'Long ago the powers of the mountains have protected our people. But today we do not understand the mountains, we do not climb the summits and we do not hear the language of the stones. We must forge the old bond anew. It is necessary to go to the highest summit.'
'Who will dare to go?', asked Rhianna. It is late spring, the ways are horrible and if we go up now, maybe someone dies.' - 'But you must go now.', said Morvyn.
'And when we come to the summit, what must we do?', asked Rhianna. 'I do not know.', said Morvyn. No-one knows. You will find it there.'
A cry of Edryn was the end of Gwendolyns daydream of past things. From the summit a lot of snow came falling down. Swiftly, Gwendolyn attached her rope to the rock. She felt cold snow and a strong wind pushed her towards the chasm. Suddenly the rope was ripped apart. To her luck she caught a stone and endured the falling snow. Shuddering she saw towards the deep.'Are you injured?', asked Edryn above her. 'Not injured' she gave answer. 'But I'm frightened. If you had not called, I would have fallen. Like Olwen fell.'
Gwendolyn remembered the fall of Olwen. It was the middle of-the night. She had cried
for a moment, then she vanished from the border of the chasm. Only silent snow fell untroubled. Two climbed on.
Having cold snow in their fingers they came at last to the highest summit. The sun did not yet rise, but the day approached swiftly. Edryn looked to the top of ice and of snow. 'Here is no-one!', he cried. 'What must we do here? We came to this place, Olwen died but we find only snow! Where is the voice of the stones?'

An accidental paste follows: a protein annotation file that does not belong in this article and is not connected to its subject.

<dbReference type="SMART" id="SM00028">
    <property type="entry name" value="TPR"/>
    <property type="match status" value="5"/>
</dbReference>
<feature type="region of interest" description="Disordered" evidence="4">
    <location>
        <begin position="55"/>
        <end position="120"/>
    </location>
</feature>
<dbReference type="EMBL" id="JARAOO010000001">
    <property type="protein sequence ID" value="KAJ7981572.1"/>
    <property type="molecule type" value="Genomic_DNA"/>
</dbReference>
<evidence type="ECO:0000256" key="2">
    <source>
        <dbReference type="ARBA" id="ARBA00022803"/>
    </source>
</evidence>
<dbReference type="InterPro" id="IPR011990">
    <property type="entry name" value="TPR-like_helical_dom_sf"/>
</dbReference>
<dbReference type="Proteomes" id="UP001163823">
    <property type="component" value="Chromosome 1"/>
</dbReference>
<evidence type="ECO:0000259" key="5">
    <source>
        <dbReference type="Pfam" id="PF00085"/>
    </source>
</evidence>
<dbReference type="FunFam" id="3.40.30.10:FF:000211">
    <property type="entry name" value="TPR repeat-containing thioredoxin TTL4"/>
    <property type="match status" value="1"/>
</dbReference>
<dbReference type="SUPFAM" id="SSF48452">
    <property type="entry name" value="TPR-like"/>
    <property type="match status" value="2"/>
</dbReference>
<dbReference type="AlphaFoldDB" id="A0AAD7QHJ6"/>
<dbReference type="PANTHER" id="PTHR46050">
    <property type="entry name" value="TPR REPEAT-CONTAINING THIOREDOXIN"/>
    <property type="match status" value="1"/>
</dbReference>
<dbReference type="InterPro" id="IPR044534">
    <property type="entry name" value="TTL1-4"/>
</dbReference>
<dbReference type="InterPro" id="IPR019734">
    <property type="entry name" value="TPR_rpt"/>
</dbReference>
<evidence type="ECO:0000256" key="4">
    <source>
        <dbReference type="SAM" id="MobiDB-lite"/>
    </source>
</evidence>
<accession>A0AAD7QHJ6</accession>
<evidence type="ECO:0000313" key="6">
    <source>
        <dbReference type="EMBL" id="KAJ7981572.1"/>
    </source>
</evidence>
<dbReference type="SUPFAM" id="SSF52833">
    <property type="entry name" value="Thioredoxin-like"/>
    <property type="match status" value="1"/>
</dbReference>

Gwendolyn waited, her arms shaking. She desired to sleep forever and the crying of Edryn appeared without sense. She felt the cold snow beneath her feet. The sun kissed the border of the world and far peaks glittered in the new daylight. And suddenly she felt a great calm and peace.
'Do you not understand, Edryn?', she said. 'The mountains are eternal, orcs and foes from the East do not trouble them. The light of the sun, the fall of the snow - the darkness cannot conquer them - they will endure.'
'But our people will not endure, Gwendolyn. Our people will die when the orcs come.'
'It is necessary to learn the lore of the mountains for our people.
When the orcs approach, we must to go to hidden valleys. There the mountains will protect us. It is neccesary that or people are like mountains - the snow falls in winter, the snow melts in summer, but it does not trouble the mountains. The orcs are for our people like the snow is for the mountans. The orcs will not trouble us if we do these things.'
'This is without sense. Orcs will conquer Ordd and burn a great fire.'
'Yes. But they will not conquer the people of Ordd'
'Are these the words of the mountains which we came to hear?'
'Yes, Edryn. Now I understand the language if the mountains.'
And then they went downhill, two of mankind, changed, but only Gwendolyn with hope.